Speaking of Oprah pick, A few months after got the rejection from Andrew, I got a ten page letter from Alice Sebold, who had made an appearance on Oprah to discuss surviving her rape. When I would dish to her about writing workshops and conferences, etc. she'd always want names and under the pressure I sometimes couldn't come up with them. In a very Freudian way, I would just blank out while talking to her. She kept insisting I "didn't play this game very well" and if you are supposed to play by her rules then it's true, I just don't. And if these are the rules of the game-- that you select your friends based on some hollow definition of "success," then I really don't want to play. In the ten page letter she was telling me that my novel she just finished reading was abusive to the reader, basically, and that I needed to brush up on fiction techniques a la John Gardener. She took out quotes from my novel and afterward said things like "Do you actually expect people to keep reading after you write something like this?" After reading half of her letter, I actually didn't finish the whole thing. She kept punctuating her rant with things like "I am not an asshole." and "I just want to give you a good read." I asked M to read it in case there was something good at the end. There wasn't. I told him I just wanted to throw it away (why did I feel obligated to keep it?) and he said, yeah-- throw it away.
And of course she ended our brief but intense friendship in a silent fucked up way. I emailed her months later, politely asking for a reason why she was not even speaking to me, and that we were bound to see each other walking downt the street (we live a mile apart), or at a party here or there (I've since avoided any party she might attend, actually) and couldn't we at least talk a little, so when we do see each other it might be a mildly happy occasion rather than dreadfully awkward? And she emailed me back, basically saying something like now that she and Glen had made it, it was too painful to see me struggle, because I reminded her too much of herself when she was a failure. Nice. And she can't be friends with someone whose writing she doesn't like. Very Nice.
Even though this was two years ago, can you tell it's still traumatized me?
I haven't sent out my fiction since then. Can you believe it? I really need to get back on the horse. But to be honest, that was such a double whammy, I sort of gave up hope altogether of anyone really reading my fiction and liking it enough to publish it. I've kept writing, though-- but the whole business aspect, sending it out, finding sympathetic editors, or, harder-- interesting journals-- it just doesn't seem worth it.
One thing I've learned though, in the short time I've been an editor myself at DSR and DCG, is you can't really afford to alienate writers, and must always be as generous as you can while still being honest. Anything more than "no, thank you" is just ego-motivated, and, frankly, useless to the writer. I mean, it's important to have this humility in front of our aesthetic choices. That doesn't mean you'll take anything, or be bullied, but if you don't think it's right for your journal, etc. it might be right for someone else's, and that's just fine. I mean, in my editing work I've seen lots of insanely bad stuff, and you just want to say to the writer, "why not take up knitting instead?" but you don't-- that's not really your job as an editor. I feel like Alice & Andrew treated me like one of those mediocrities, and if there's one thing I am not, it's one of them.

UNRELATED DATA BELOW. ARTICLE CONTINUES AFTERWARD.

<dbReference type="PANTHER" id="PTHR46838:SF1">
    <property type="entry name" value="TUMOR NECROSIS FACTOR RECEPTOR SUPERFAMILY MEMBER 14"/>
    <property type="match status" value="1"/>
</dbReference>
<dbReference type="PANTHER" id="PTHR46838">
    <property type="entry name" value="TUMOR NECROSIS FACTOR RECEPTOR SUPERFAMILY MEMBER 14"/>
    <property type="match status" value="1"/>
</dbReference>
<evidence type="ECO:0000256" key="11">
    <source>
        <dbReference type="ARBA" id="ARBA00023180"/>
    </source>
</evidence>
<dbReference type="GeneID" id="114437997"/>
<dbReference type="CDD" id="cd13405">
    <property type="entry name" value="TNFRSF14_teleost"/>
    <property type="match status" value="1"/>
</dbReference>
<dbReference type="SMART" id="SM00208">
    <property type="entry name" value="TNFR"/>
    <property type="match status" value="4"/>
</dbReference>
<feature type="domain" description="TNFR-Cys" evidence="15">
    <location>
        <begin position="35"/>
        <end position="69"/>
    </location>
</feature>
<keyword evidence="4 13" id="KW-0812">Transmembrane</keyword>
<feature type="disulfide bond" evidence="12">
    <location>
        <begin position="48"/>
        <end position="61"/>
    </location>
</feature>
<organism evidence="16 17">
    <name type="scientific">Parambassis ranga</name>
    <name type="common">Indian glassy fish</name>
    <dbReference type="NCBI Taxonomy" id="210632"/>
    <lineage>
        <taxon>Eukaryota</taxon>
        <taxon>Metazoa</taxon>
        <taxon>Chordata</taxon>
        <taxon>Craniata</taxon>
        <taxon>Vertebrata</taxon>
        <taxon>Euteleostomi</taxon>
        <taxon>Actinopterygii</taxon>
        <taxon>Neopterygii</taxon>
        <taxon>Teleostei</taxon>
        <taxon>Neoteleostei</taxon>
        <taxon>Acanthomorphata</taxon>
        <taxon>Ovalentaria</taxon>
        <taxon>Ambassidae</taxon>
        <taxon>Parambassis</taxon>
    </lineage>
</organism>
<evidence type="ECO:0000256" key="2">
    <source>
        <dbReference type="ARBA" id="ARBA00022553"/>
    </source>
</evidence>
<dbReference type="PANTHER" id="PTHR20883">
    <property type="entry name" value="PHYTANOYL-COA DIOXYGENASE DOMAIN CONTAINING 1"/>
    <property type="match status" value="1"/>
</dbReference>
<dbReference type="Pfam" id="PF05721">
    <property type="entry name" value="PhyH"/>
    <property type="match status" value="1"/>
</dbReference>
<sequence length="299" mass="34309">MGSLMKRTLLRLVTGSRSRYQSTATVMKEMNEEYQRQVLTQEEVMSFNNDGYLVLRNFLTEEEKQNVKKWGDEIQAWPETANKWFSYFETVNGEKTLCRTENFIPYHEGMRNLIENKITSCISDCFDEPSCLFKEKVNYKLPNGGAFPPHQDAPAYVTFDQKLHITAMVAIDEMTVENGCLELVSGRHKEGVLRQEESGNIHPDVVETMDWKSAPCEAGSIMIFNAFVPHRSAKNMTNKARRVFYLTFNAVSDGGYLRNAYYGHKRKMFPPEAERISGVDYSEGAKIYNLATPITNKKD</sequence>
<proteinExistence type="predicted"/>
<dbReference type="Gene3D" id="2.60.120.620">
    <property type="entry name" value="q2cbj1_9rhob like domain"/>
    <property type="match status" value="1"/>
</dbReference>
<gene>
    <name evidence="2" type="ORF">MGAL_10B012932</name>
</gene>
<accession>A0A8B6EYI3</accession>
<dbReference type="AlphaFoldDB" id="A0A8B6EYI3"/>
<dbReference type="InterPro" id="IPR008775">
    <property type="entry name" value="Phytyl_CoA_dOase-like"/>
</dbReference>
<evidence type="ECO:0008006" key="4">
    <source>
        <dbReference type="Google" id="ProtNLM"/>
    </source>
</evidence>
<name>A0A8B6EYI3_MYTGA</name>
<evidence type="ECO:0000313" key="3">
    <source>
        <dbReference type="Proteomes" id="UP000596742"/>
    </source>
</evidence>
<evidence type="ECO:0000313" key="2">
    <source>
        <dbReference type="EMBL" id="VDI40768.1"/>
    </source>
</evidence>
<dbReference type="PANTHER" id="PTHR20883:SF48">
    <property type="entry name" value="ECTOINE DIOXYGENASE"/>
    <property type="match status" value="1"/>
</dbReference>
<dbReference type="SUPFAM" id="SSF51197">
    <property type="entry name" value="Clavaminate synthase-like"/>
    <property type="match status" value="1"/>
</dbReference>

There was one occasion for the recent issue of DCG where I tried to suggest revisions for a peice and the writer kind of flew off the handle & was pissed. I should have known, because he was already dictating to me where I should put this piece and what images should go with it, etc as soon as he submitted it. Total control freak. And his piece was vaguely sexist & homophobic, and I was really stressed about taking it, because the author was a friend of one of the other editors. I was so relieved when I actually regected it, but even though he was a complete asshole to me in his emails, making fun of the editing suggestions I'd made and saying how he was really unhappy about everything, I managed to reject him politely. I never, ever want to work with him again, but it's a kharmic thing, you know? The minute you do something like Alice & Andrew did to me, you create this evil worm thing that's going to come back some time and bite you in the ass. The ironic thing is I truly believe they think they've already been bitten, and like some sadistic coach, they'd patronized me, saying see this ugly thing that's bitten me in the ass? Well now it's time for it to bite you. God, I hope I am never that way. To anyone-- even if they deserve it.